Posts: 24

    I got fed up over how poor the performance was on the Echo trimmer I have.

    Here is a list of the negitives.
    1. It eats up spark plugs, its the right plug for it, but the plug is changed every 3 weeks to a month.
    2. The air filter becomes saturated with fuel spray coming out of the carb and leaving the engine starving for air.
    3. The trimmer head is worthless. The line tangles on itself because the dual lines are not seperated into two holders in the head. If you have a Shindaiwa Speedfeed head, you know the lines do not hang up.
    4. The engine is gutless with the trimmer head on. It screams like a chainsaw when wide open, but has no mid-range torque when the revs drop to around 5000.
    5. The cutting diameter of the trimmer is too small to do any quick small area mowing like on hillsides.
    6. There are bound to be more disappointments in the future.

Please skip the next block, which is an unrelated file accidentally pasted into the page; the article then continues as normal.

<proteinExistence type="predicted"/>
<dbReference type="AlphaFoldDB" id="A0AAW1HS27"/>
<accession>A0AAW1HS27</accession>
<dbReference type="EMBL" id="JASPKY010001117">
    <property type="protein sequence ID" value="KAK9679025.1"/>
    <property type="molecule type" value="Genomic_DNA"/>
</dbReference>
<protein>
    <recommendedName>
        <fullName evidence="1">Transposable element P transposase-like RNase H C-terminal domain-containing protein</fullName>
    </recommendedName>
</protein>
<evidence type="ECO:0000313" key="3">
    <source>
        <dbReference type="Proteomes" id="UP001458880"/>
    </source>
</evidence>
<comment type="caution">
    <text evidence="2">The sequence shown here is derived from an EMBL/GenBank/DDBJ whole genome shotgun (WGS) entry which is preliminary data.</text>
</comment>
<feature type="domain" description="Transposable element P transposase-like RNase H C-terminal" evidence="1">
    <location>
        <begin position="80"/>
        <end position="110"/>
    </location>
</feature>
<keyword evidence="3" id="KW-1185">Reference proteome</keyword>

Now for the positives.
    1. It is good on fuel because it never gets use.

    After having bought the Shindaiwa EB8510 backpack blower last year for fall cleanups and chainsaws and trimmers this year at the dealer who is an hour away from me, I decided to become a dealer for Shindaiwa since the dealer that was only 10 minutes away shut down 1.5 years ago and so the spot was open for another dealer.

    I now have a T242 for the trim work, T350 for heavy trimming, and a T350 dedicated with a brushblade for brush cutting.

    I gave the Sears curved shaft away to a machinist friend that is making a hardened connecting rod since the stock one bent. There must have been too much cylinder pressure for the stock rod. Thankfully for him, the only damage is the rod, the cylinder and case is not damaged.

    Brett Zambotti